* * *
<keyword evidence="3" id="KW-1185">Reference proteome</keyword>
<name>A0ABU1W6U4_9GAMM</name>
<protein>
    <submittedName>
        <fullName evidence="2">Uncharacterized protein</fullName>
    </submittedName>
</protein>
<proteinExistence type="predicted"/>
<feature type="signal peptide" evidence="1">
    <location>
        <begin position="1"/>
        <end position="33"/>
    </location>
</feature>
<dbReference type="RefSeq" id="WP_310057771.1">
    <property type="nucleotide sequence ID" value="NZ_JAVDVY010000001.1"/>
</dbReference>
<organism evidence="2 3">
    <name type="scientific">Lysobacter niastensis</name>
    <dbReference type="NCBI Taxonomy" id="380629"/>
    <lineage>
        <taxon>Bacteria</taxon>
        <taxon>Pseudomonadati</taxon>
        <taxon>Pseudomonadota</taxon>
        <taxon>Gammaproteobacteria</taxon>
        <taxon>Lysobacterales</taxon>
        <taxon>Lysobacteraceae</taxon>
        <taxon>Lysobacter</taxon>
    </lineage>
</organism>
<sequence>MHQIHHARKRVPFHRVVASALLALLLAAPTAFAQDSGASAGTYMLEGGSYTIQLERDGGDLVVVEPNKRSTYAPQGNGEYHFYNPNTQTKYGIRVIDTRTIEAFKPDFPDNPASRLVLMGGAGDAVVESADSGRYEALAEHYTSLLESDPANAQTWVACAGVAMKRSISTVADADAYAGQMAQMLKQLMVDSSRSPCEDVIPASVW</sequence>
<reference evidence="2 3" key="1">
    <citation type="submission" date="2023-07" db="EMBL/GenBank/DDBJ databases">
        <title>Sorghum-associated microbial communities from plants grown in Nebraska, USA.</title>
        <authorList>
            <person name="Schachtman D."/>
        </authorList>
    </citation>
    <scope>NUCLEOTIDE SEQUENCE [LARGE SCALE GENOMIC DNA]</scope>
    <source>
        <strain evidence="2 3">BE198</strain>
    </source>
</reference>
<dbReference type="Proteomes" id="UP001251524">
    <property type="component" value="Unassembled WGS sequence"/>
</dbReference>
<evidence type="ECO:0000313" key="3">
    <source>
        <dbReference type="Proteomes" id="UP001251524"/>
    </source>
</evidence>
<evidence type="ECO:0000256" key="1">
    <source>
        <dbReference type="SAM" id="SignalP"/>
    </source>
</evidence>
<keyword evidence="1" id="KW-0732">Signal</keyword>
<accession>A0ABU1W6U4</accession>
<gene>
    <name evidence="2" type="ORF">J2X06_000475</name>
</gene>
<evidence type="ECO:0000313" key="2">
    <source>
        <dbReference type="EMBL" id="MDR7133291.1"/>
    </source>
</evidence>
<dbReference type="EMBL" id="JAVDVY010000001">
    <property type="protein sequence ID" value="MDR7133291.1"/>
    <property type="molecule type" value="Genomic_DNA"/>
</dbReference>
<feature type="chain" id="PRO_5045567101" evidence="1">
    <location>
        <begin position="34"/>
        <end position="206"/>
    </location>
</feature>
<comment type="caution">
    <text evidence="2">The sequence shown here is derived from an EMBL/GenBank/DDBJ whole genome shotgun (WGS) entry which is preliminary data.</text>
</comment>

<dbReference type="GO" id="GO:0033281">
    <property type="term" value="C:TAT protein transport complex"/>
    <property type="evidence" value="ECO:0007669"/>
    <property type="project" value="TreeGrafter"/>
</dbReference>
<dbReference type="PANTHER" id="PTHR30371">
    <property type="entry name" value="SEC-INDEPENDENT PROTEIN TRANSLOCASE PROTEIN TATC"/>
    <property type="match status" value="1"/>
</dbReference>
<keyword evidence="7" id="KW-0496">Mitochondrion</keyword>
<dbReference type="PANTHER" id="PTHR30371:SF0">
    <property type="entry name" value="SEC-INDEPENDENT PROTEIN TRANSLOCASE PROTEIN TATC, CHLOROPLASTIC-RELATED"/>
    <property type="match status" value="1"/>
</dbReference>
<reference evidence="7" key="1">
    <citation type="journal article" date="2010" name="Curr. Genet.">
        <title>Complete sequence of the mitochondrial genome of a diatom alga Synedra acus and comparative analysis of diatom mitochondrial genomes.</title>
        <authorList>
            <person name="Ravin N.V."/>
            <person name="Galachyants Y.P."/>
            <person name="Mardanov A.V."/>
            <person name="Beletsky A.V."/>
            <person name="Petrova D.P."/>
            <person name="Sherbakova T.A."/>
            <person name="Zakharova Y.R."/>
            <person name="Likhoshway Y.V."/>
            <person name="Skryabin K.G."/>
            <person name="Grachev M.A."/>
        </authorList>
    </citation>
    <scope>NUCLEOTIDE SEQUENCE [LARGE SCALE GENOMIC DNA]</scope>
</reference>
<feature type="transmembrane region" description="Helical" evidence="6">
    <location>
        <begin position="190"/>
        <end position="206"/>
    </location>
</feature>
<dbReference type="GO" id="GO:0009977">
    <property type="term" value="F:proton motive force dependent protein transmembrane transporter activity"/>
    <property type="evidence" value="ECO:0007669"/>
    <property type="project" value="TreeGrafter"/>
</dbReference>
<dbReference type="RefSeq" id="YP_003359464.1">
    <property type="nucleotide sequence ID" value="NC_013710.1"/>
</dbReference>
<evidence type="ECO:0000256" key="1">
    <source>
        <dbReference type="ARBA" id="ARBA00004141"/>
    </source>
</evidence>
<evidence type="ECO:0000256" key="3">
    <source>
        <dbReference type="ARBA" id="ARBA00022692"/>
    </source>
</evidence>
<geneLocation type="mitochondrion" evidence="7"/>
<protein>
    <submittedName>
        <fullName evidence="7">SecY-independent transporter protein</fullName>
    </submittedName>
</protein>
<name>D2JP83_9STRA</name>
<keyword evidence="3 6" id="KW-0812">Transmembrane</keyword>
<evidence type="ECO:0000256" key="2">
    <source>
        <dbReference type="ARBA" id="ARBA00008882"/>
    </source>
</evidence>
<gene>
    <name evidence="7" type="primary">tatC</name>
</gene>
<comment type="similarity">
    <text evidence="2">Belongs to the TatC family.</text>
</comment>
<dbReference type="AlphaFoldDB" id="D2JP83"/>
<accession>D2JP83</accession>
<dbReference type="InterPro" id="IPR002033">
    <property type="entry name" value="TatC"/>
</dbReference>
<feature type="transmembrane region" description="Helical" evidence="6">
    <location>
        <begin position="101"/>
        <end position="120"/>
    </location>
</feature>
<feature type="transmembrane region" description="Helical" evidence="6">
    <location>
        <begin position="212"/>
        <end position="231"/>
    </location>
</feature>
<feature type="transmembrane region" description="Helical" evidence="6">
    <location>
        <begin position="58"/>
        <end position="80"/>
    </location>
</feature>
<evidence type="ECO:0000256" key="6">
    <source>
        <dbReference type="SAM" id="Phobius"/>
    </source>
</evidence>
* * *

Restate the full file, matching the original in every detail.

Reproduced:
<keyword evidence="3" id="KW-1185">Reference proteome</keyword>
<name>A0ABU1W6U4_9GAMM</name>
<protein>
    <submittedName>
        <fullName evidence="2">Uncharacterized protein</fullName>
    </submittedName>
</protein>
<proteinExistence type="predicted"/>
<feature type="signal peptide" evidence="1">
    <location>
        <begin position="1"/>
        <end position="33"/>
    </location>
</feature>
<dbReference type="RefSeq" id="WP_310057771.1">
    <property type="nucleotide sequence ID" value="NZ_JAVDVY010000001.1"/>
</dbReference>
<organism evidence="2 3">
    <name type="scientific">Lysobacter niastensis</name>
    <dbReference type="NCBI Taxonomy" id="380629"/>
    <lineage>
        <taxon>Bacteria</taxon>
        <taxon>Pseudomonadati</taxon>
        <taxon>Pseudomonadota</taxon>
        <taxon>Gammaproteobacteria</taxon>
        <taxon>Lysobacterales</taxon>
        <taxon>Lysobacteraceae</taxon>
        <taxon>Lysobacter</taxon>
    </lineage>
</organism>
<sequence>MHQIHHARKRVPFHRVVASALLALLLAAPTAFAQDSGASAGTYMLEGGSYTIQLERDGGDLVVVEPNKRSTYAPQGNGEYHFYNPNTQTKYGIRVIDTRTIEAFKPDFPDNPASRLVLMGGAGDAVVESADSGRYEALAEHYTSLLESDPANAQTWVACAGVAMKRSISTVADADAYAGQMAQMLKQLMVDSSRSPCEDVIPASVW</sequence>
<reference evidence="2 3" key="1">
    <citation type="submission" date="2023-07" db="EMBL/GenBank/DDBJ databases">
        <title>Sorghum-associated microbial communities from plants grown in Nebraska, USA.</title>
        <authorList>
            <person name="Schachtman D."/>
        </authorList>
    </citation>
    <scope>NUCLEOTIDE SEQUENCE [LARGE SCALE GENOMIC DNA]</scope>
    <source>
        <strain evidence="2 3">BE198</strain>
    </source>
</reference>
<dbReference type="Proteomes" id="UP001251524">
    <property type="component" value="Unassembled WGS sequence"/>
</dbReference>
<evidence type="ECO:0000313" key="3">
    <source>
        <dbReference type="Proteomes" id="UP001251524"/>
    </source>
</evidence>
<evidence type="ECO:0000256" key="1">
    <source>
        <dbReference type="SAM" id="SignalP"/>
    </source>
</evidence>
<keyword evidence="1" id="KW-0732">Signal</keyword>
<accession>A0ABU1W6U4</accession>
<gene>
    <name evidence="2" type="ORF">J2X06_000475</name>
</gene>
<evidence type="ECO:0000313" key="2">
    <source>
        <dbReference type="EMBL" id="MDR7133291.1"/>
    </source>
</evidence>
<dbReference type="EMBL" id="JAVDVY010000001">
    <property type="protein sequence ID" value="MDR7133291.1"/>
    <property type="molecule type" value="Genomic_DNA"/>
</dbReference>
<feature type="chain" id="PRO_5045567101" evidence="1">
    <location>
        <begin position="34"/>
        <end position="206"/>
    </location>
</feature>
<comment type="caution">
    <text evidence="2">The sequence shown here is derived from an EMBL/GenBank/DDBJ whole genome shotgun (WGS) entry which is preliminary data.</text>
</comment>

<dbReference type="GO" id="GO:0033281">
    <property type="term" value="C:TAT protein transport complex"/>
    <property type="evidence" value="ECO:0007669"/>
    <property type="project" value="TreeGrafter"/>
</dbReference>
<dbReference type="PANTHER" id="PTHR30371">
    <property type="entry name" value="SEC-INDEPENDENT PROTEIN TRANSLOCASE PROTEIN TATC"/>
    <property type="match status" value="1"/>
</dbReference>
<keyword evidence="7" id="KW-0496">Mitochondrion</keyword>
<dbReference type="PANTHER" id="PTHR30371:SF0">
    <property type="entry name" value="SEC-INDEPENDENT PROTEIN TRANSLOCASE PROTEIN TATC, CHLOROPLASTIC-RELATED"/>
    <property type="match status" value="1"/>
</dbReference>
<reference evidence="7" key="1">
    <citation type="journal article" date="2010" name="Curr. Genet.">
        <title>Complete sequence of the mitochondrial genome of a diatom alga Synedra acus and comparative analysis of diatom mitochondrial genomes.</title>
        <authorList>
            <person name="Ravin N.V."/>
            <person name="Galachyants Y.P."/>
            <person name="Mardanov A.V."/>
            <person name="Beletsky A.V."/>
            <person name="Petrova D.P."/>
            <person name="Sherbakova T.A."/>
            <person name="Zakharova Y.R."/>
            <person name="Likhoshway Y.V."/>
            <person name="Skryabin K.G."/>
            <person name="Grachev M.A."/>
        </authorList>
    </citation>
    <scope>NUCLEOTIDE SEQUENCE [LARGE SCALE GENOMIC DNA]</scope>
</reference>
<feature type="transmembrane region" description="Helical" evidence="6">
    <location>
        <begin position="190"/>
        <end position="206"/>
    </location>
</feature>
<dbReference type="GO" id="GO:0009977">
    <property type="term" value="F:proton motive force dependent protein transmembrane transporter activity"/>
    <property type="evidence" value="ECO:0007669"/>
    <property type="project" value="TreeGrafter"/>
</dbReference>
<dbReference type="RefSeq" id="YP_003359464.1">
    <property type="nucleotide sequence ID" value="NC_013710.1"/>
</dbReference>
<evidence type="ECO:0000256" key="1">
    <source>
        <dbReference type="ARBA" id="ARBA00004141"/>
    </source>
</evidence>
<evidence type="ECO:0000256" key="3">
    <source>
        <dbReference type="ARBA" id="ARBA00022692"/>
    </source>
</evidence>
<geneLocation type="mitochondrion" evidence="7"/>
<protein>
    <submittedName>
        <fullName evidence="7">SecY-independent transporter protein</fullName>
    </submittedName>
</protein>
<name>D2JP83_9STRA</name>
<keyword evidence="3 6" id="KW-0812">Transmembrane</keyword>
<evidence type="ECO:0000256" key="2">
    <source>
        <dbReference type="ARBA" id="ARBA00008882"/>
    </source>
</evidence>
<gene>
    <name evidence="7" type="primary">tatC</name>
</gene>
<comment type="similarity">
    <text evidence="2">Belongs to the TatC family.</text>
</comment>
<dbReference type="AlphaFoldDB" id="D2JP83"/>
<accession>D2JP83</accession>
<dbReference type="InterPro" id="IPR002033">
    <property type="entry name" value="TatC"/>
</dbReference>
<feature type="transmembrane region" description="Helical" evidence="6">
    <location>
        <begin position="101"/>
        <end position="120"/>
    </location>
</feature>
<feature type="transmembrane region" description="Helical" evidence="6">
    <location>
        <begin position="212"/>
        <end position="231"/>
    </location>
</feature>
<feature type="transmembrane region" description="Helical" evidence="6">
    <location>
        <begin position="58"/>
        <end position="80"/>
    </location>
</feature>
<evidence type="ECO:0000256" key="6">
    <source>
        <dbReference type="SAM" id="Phobius"/>
    </source>
</evidence>